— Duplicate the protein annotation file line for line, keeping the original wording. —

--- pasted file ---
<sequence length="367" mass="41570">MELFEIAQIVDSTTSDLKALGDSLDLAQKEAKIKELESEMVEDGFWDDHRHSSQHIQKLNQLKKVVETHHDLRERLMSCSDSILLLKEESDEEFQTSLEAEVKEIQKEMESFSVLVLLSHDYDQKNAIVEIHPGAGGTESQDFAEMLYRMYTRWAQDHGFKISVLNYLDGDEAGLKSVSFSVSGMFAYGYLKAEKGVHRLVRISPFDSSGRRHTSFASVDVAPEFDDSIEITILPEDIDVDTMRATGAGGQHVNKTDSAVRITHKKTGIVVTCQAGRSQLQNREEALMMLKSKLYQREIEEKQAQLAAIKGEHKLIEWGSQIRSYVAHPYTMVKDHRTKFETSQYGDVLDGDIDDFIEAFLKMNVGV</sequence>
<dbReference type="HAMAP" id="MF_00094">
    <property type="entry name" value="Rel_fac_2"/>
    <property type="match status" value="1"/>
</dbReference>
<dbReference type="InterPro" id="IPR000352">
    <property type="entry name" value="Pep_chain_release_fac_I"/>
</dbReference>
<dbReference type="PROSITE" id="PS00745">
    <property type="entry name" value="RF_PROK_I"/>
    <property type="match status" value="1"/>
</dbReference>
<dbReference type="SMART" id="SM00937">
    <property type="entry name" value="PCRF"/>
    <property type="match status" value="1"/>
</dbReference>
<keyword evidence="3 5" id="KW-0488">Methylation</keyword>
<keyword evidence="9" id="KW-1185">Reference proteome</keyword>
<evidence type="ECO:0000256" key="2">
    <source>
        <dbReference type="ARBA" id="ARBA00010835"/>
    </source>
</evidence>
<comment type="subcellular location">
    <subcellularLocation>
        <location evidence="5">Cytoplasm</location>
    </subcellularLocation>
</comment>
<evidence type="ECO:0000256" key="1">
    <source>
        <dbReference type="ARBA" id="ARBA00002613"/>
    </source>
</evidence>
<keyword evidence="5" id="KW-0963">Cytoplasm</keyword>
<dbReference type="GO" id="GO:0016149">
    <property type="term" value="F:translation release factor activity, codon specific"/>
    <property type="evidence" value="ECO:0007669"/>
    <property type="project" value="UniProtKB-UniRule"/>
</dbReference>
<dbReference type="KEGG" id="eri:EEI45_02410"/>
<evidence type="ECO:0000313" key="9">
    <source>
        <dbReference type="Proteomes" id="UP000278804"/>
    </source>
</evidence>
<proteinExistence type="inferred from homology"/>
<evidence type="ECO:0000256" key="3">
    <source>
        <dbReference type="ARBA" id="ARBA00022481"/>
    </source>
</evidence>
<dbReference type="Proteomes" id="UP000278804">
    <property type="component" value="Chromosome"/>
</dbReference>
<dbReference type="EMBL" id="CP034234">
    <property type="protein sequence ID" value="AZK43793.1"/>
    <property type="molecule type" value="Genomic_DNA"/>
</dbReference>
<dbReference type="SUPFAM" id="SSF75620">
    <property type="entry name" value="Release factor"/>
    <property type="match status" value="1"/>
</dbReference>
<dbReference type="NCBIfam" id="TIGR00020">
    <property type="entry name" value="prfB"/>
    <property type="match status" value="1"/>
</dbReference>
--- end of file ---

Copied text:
<sequence length="367" mass="41570">MELFEIAQIVDSTTSDLKALGDSLDLAQKEAKIKELESEMVEDGFWDDHRHSSQHIQKLNQLKKVVETHHDLRERLMSCSDSILLLKEESDEEFQTSLEAEVKEIQKEMESFSVLVLLSHDYDQKNAIVEIHPGAGGTESQDFAEMLYRMYTRWAQDHGFKISVLNYLDGDEAGLKSVSFSVSGMFAYGYLKAEKGVHRLVRISPFDSSGRRHTSFASVDVAPEFDDSIEITILPEDIDVDTMRATGAGGQHVNKTDSAVRITHKKTGIVVTCQAGRSQLQNREEALMMLKSKLYQREIEEKQAQLAAIKGEHKLIEWGSQIRSYVAHPYTMVKDHRTKFETSQYGDVLDGDIDDFIEAFLKMNVGV</sequence>
<dbReference type="HAMAP" id="MF_00094">
    <property type="entry name" value="Rel_fac_2"/>
    <property type="match status" value="1"/>
</dbReference>
<dbReference type="InterPro" id="IPR000352">
    <property type="entry name" value="Pep_chain_release_fac_I"/>
</dbReference>
<dbReference type="PROSITE" id="PS00745">
    <property type="entry name" value="RF_PROK_I"/>
    <property type="match status" value="1"/>
</dbReference>
<dbReference type="SMART" id="SM00937">
    <property type="entry name" value="PCRF"/>
    <property type="match status" value="1"/>
</dbReference>
<keyword evidence="3 5" id="KW-0488">Methylation</keyword>
<keyword evidence="9" id="KW-1185">Reference proteome</keyword>
<evidence type="ECO:0000256" key="2">
    <source>
        <dbReference type="ARBA" id="ARBA00010835"/>
    </source>
</evidence>
<comment type="subcellular location">
    <subcellularLocation>
        <location evidence="5">Cytoplasm</location>
    </subcellularLocation>
</comment>
<evidence type="ECO:0000256" key="1">
    <source>
        <dbReference type="ARBA" id="ARBA00002613"/>
    </source>
</evidence>
<keyword evidence="5" id="KW-0963">Cytoplasm</keyword>
<dbReference type="GO" id="GO:0016149">
    <property type="term" value="F:translation release factor activity, codon specific"/>
    <property type="evidence" value="ECO:0007669"/>
    <property type="project" value="UniProtKB-UniRule"/>
</dbReference>
<dbReference type="KEGG" id="eri:EEI45_02410"/>
<evidence type="ECO:0000313" key="9">
    <source>
        <dbReference type="Proteomes" id="UP000278804"/>
    </source>
</evidence>
<proteinExistence type="inferred from homology"/>
<evidence type="ECO:0000256" key="3">
    <source>
        <dbReference type="ARBA" id="ARBA00022481"/>
    </source>
</evidence>
<dbReference type="Proteomes" id="UP000278804">
    <property type="component" value="Chromosome"/>
</dbReference>
<dbReference type="EMBL" id="CP034234">
    <property type="protein sequence ID" value="AZK43793.1"/>
    <property type="molecule type" value="Genomic_DNA"/>
</dbReference>
<dbReference type="SUPFAM" id="SSF75620">
    <property type="entry name" value="Release factor"/>
    <property type="match status" value="1"/>
</dbReference>
<dbReference type="NCBIfam" id="TIGR00020">
    <property type="entry name" value="prfB"/>
    <property type="match status" value="1"/>
</dbReference>